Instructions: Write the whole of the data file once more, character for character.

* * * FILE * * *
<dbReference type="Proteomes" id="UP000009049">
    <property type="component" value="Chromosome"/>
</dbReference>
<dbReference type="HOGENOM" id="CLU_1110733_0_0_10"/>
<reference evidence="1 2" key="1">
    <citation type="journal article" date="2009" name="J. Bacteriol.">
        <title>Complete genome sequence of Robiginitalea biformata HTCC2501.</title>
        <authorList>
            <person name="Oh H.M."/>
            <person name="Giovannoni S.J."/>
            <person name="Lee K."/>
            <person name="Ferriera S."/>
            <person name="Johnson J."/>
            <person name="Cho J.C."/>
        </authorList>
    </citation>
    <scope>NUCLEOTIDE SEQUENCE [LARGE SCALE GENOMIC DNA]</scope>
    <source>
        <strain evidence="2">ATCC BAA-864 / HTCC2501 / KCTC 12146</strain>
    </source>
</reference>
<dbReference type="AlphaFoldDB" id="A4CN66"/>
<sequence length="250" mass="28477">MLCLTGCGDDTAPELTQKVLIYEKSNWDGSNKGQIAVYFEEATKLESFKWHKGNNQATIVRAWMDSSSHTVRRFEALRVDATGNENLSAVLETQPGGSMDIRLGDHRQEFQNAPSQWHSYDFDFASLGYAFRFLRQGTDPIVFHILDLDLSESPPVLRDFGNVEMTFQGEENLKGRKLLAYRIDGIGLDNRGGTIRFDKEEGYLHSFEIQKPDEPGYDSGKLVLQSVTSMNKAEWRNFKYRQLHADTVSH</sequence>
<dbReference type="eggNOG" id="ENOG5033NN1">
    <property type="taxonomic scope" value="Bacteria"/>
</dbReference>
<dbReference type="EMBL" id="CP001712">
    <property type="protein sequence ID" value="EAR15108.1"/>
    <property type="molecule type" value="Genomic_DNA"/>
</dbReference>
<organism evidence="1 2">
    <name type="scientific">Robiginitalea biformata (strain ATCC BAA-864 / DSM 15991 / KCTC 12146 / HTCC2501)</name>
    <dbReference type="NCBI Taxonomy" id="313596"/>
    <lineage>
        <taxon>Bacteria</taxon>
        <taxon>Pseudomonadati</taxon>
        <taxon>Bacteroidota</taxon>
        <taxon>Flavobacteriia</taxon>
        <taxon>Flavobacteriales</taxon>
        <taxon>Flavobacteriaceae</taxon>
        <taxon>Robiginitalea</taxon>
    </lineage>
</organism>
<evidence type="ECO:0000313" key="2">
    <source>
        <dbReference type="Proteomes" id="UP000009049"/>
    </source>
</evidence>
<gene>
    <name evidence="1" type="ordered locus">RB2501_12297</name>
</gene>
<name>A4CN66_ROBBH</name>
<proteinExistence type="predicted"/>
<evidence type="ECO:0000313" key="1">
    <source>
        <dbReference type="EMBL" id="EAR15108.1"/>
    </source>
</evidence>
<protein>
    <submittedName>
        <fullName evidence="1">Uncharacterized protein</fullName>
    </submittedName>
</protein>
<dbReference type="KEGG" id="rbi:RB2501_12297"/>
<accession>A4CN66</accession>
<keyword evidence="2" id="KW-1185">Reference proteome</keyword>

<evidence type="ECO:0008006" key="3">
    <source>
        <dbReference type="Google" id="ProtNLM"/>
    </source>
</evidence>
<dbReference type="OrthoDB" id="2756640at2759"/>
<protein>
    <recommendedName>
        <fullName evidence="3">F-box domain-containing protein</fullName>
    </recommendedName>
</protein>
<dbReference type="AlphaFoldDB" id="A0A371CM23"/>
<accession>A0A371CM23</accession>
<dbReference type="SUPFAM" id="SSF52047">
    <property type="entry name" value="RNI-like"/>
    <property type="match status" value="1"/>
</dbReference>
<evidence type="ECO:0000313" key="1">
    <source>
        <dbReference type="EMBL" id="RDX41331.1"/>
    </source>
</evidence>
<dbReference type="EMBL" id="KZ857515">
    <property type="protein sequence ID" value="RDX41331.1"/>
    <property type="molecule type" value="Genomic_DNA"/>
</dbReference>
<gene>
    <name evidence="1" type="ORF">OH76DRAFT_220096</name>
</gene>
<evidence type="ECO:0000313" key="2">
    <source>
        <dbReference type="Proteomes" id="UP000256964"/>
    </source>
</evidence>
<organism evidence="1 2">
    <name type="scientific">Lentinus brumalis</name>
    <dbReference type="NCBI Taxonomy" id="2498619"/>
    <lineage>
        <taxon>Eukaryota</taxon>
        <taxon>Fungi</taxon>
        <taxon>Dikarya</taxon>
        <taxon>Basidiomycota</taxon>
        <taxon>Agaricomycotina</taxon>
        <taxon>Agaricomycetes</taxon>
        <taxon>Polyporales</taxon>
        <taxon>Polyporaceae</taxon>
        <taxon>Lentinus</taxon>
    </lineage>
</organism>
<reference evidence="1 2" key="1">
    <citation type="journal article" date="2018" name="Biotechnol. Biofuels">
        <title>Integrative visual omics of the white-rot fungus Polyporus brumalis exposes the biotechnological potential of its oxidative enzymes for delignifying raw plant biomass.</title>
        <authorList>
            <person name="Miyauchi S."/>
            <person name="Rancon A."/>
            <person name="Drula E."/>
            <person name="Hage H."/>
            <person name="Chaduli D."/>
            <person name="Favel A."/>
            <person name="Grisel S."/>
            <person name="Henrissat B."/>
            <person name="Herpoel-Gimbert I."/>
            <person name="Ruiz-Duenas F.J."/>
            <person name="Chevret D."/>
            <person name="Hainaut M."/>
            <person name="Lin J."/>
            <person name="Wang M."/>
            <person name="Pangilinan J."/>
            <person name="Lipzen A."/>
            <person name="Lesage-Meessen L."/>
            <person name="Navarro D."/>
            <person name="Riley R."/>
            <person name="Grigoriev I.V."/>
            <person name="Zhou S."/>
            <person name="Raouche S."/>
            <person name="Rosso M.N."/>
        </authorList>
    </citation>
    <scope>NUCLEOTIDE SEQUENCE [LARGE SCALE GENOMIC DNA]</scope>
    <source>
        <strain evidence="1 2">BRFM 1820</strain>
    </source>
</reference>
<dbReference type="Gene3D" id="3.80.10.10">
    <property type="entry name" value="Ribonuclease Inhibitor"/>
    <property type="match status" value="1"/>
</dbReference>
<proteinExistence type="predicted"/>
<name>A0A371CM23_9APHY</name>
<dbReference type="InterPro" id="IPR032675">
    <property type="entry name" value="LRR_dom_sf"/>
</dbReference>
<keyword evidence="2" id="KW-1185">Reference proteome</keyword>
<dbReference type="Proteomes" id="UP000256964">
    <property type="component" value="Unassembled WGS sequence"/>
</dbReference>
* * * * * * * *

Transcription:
<dbReference type="Proteomes" id="UP000009049">
    <property type="component" value="Chromosome"/>
</dbReference>
<dbReference type="HOGENOM" id="CLU_1110733_0_0_10"/>
<reference evidence="1 2" key="1">
    <citation type="journal article" date="2009" name="J. Bacteriol.">
        <title>Complete genome sequence of Robiginitalea biformata HTCC2501.</title>
        <authorList>
            <person name="Oh H.M."/>
            <person name="Giovannoni S.J."/>
            <person name="Lee K."/>
            <person name="Ferriera S."/>
            <person name="Johnson J."/>
            <person name="Cho J.C."/>
        </authorList>
    </citation>
    <scope>NUCLEOTIDE SEQUENCE [LARGE SCALE GENOMIC DNA]</scope>
    <source>
        <strain evidence="2">ATCC BAA-864 / HTCC2501 / KCTC 12146</strain>
    </source>
</reference>
<dbReference type="AlphaFoldDB" id="A4CN66"/>
<sequence length="250" mass="28477">MLCLTGCGDDTAPELTQKVLIYEKSNWDGSNKGQIAVYFEEATKLESFKWHKGNNQATIVRAWMDSSSHTVRRFEALRVDATGNENLSAVLETQPGGSMDIRLGDHRQEFQNAPSQWHSYDFDFASLGYAFRFLRQGTDPIVFHILDLDLSESPPVLRDFGNVEMTFQGEENLKGRKLLAYRIDGIGLDNRGGTIRFDKEEGYLHSFEIQKPDEPGYDSGKLVLQSVTSMNKAEWRNFKYRQLHADTVSH</sequence>
<dbReference type="eggNOG" id="ENOG5033NN1">
    <property type="taxonomic scope" value="Bacteria"/>
</dbReference>
<dbReference type="EMBL" id="CP001712">
    <property type="protein sequence ID" value="EAR15108.1"/>
    <property type="molecule type" value="Genomic_DNA"/>
</dbReference>
<organism evidence="1 2">
    <name type="scientific">Robiginitalea biformata (strain ATCC BAA-864 / DSM 15991 / KCTC 12146 / HTCC2501)</name>
    <dbReference type="NCBI Taxonomy" id="313596"/>
    <lineage>
        <taxon>Bacteria</taxon>
        <taxon>Pseudomonadati</taxon>
        <taxon>Bacteroidota</taxon>
        <taxon>Flavobacteriia</taxon>
        <taxon>Flavobacteriales</taxon>
        <taxon>Flavobacteriaceae</taxon>
        <taxon>Robiginitalea</taxon>
    </lineage>
</organism>
<evidence type="ECO:0000313" key="2">
    <source>
        <dbReference type="Proteomes" id="UP000009049"/>
    </source>
</evidence>
<gene>
    <name evidence="1" type="ordered locus">RB2501_12297</name>
</gene>
<name>A4CN66_ROBBH</name>
<proteinExistence type="predicted"/>
<evidence type="ECO:0000313" key="1">
    <source>
        <dbReference type="EMBL" id="EAR15108.1"/>
    </source>
</evidence>
<protein>
    <submittedName>
        <fullName evidence="1">Uncharacterized protein</fullName>
    </submittedName>
</protein>
<dbReference type="KEGG" id="rbi:RB2501_12297"/>
<accession>A4CN66</accession>
<keyword evidence="2" id="KW-1185">Reference proteome</keyword>

<evidence type="ECO:0008006" key="3">
    <source>
        <dbReference type="Google" id="ProtNLM"/>
    </source>
</evidence>
<dbReference type="OrthoDB" id="2756640at2759"/>
<protein>
    <recommendedName>
        <fullName evidence="3">F-box domain-containing protein</fullName>
    </recommendedName>
</protein>
<dbReference type="AlphaFoldDB" id="A0A371CM23"/>
<accession>A0A371CM23</accession>
<dbReference type="SUPFAM" id="SSF52047">
    <property type="entry name" value="RNI-like"/>
    <property type="match status" value="1"/>
</dbReference>
<evidence type="ECO:0000313" key="1">
    <source>
        <dbReference type="EMBL" id="RDX41331.1"/>
    </source>
</evidence>
<dbReference type="EMBL" id="KZ857515">
    <property type="protein sequence ID" value="RDX41331.1"/>
    <property type="molecule type" value="Genomic_DNA"/>
</dbReference>
<gene>
    <name evidence="1" type="ORF">OH76DRAFT_220096</name>
</gene>
<evidence type="ECO:0000313" key="2">
    <source>
        <dbReference type="Proteomes" id="UP000256964"/>
    </source>
</evidence>
<organism evidence="1 2">
    <name type="scientific">Lentinus brumalis</name>
    <dbReference type="NCBI Taxonomy" id="2498619"/>
    <lineage>
        <taxon>Eukaryota</taxon>
        <taxon>Fungi</taxon>
        <taxon>Dikarya</taxon>
        <taxon>Basidiomycota</taxon>
        <taxon>Agaricomycotina</taxon>
        <taxon>Agaricomycetes</taxon>
        <taxon>Polyporales</taxon>
        <taxon>Polyporaceae</taxon>
        <taxon>Lentinus</taxon>
    </lineage>
</organism>
<reference evidence="1 2" key="1">
    <citation type="journal article" date="2018" name="Biotechnol. Biofuels">
        <title>Integrative visual omics of the white-rot fungus Polyporus brumalis exposes the biotechnological potential of its oxidative enzymes for delignifying raw plant biomass.</title>
        <authorList>
            <person name="Miyauchi S."/>
            <person name="Rancon A."/>
            <person name="Drula E."/>
            <person name="Hage H."/>
            <person name="Chaduli D."/>
            <person name="Favel A."/>
            <person name="Grisel S."/>
            <person name="Henrissat B."/>
            <person name="Herpoel-Gimbert I."/>
            <person name="Ruiz-Duenas F.J."/>
            <person name="Chevret D."/>
            <person name="Hainaut M."/>
            <person name="Lin J."/>
            <person name="Wang M."/>
            <person name="Pangilinan J."/>
            <person name="Lipzen A."/>
            <person name="Lesage-Meessen L."/>
            <person name="Navarro D."/>
            <person name="Riley R."/>
            <person name="Grigoriev I.V."/>
            <person name="Zhou S."/>
            <person name="Raouche S."/>
            <person name="Rosso M.N."/>
        </authorList>
    </citation>
    <scope>NUCLEOTIDE SEQUENCE [LARGE SCALE GENOMIC DNA]</scope>
    <source>
        <strain evidence="1 2">BRFM 1820</strain>
    </source>
</reference>
<dbReference type="Gene3D" id="3.80.10.10">
    <property type="entry name" value="Ribonuclease Inhibitor"/>
    <property type="match status" value="1"/>
</dbReference>
<proteinExistence type="predicted"/>
<name>A0A371CM23_9APHY</name>
<dbReference type="InterPro" id="IPR032675">
    <property type="entry name" value="LRR_dom_sf"/>
</dbReference>
<keyword evidence="2" id="KW-1185">Reference proteome</keyword>
<dbReference type="Proteomes" id="UP000256964">
    <property type="component" value="Unassembled WGS sequence"/>
</dbReference>